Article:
I don’t know whether I slipped or leapt to embrace you but I do know that you are mine. Hello, new year.

Oh Hello

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When you assume negative intent, you’re angry. If you take away that anger and assume positive intent, you will be amazed. Your emotional quotient goes up because you are no longer almost random in your response. You don’t get defensive. You don’t scream. You are trying to understand and listen because at your basic core you are saying, “Maybe they are saying something to me that I’m not hearing.” – Indra Nooyi (CEO and Chairman of Pepsico)

Assuming positive intention – that’s nursing all day erry day. Some days it’s just a lot harder. 

When you assume…

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To love at all is to be vulnerable. Love anything and your heart will be wrung and possibly broken. If you want to make sure of keeping it intact you must give it to no one, not even an animal. Wrap it carefully round with hobbies and little luxuries; avoid all entanglements. Lock it up safe in the casket or coffin of your selfishness. But in that casket, safe, dark, motionless, airless, it will change. It will not be broken; it will become unbreakable, impenetrable, irredeemable. To love is to be vulnerable.

-CS Lewis, The Four Loves

“To love at all…

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We most often think about sin in terms of right or wrong, but it’s also about freedom or slavery. Life reminds us how easy it is to be consumed by errant desires. The forgiveness of sins is not extended so that mankind can become moral, it is extended so that mankind can enter into a union with God. We then attempt to live more purely not to be an impressive citizen, but to surrender ourselves to God, that we might notice and have the courage to respond to the prompting of God’s spirit in us, and live out a faith expressed in love. This is true freedom.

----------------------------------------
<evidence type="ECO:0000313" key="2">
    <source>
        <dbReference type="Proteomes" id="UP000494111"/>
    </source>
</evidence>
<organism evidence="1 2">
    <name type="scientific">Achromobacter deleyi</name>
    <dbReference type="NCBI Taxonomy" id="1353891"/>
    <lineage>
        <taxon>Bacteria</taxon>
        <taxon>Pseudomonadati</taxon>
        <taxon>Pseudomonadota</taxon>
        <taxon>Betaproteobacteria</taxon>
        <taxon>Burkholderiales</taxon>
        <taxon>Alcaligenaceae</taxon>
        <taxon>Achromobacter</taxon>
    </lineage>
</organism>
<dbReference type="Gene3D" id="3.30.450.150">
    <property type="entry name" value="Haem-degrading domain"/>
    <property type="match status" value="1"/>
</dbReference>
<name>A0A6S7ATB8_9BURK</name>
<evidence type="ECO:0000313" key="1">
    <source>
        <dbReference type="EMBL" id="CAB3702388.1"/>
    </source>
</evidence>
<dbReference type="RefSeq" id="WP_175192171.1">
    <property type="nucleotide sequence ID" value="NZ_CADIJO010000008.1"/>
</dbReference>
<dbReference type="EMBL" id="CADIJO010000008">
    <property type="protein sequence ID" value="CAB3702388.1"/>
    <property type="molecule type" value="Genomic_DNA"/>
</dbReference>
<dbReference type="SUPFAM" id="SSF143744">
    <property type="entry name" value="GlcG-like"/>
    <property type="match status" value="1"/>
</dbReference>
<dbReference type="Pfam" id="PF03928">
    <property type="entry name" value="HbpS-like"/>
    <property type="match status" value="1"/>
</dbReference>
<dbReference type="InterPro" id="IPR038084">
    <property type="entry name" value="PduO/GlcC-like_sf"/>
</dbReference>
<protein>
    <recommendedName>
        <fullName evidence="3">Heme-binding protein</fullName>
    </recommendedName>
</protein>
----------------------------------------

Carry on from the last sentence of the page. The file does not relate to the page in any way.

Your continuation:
Perhaps this is why Jesus chose not to shame the woman at the well over her indiscretions (ranging from multiple past husbands to a live-in lover), and did not propose an improvement in moral performance as the key to a new life.

Observing moral law was the Pharisee’s oppressive gig, and Jesus gave them an earful about it. Christ knew that in the hands of human people, sin management was impossible, beside the point and a total dead-end. Rather, Jesus instead told the woman that He was the solution. The same is true for the rest of us.

Ebright, Ian. (2012). “Petraeus and Sin as a Spectator Sport.”  http://www.relevantmagazine.com/god/worldview/petraeus-and-sin-spectator-sport

Sin as a Spectator Sport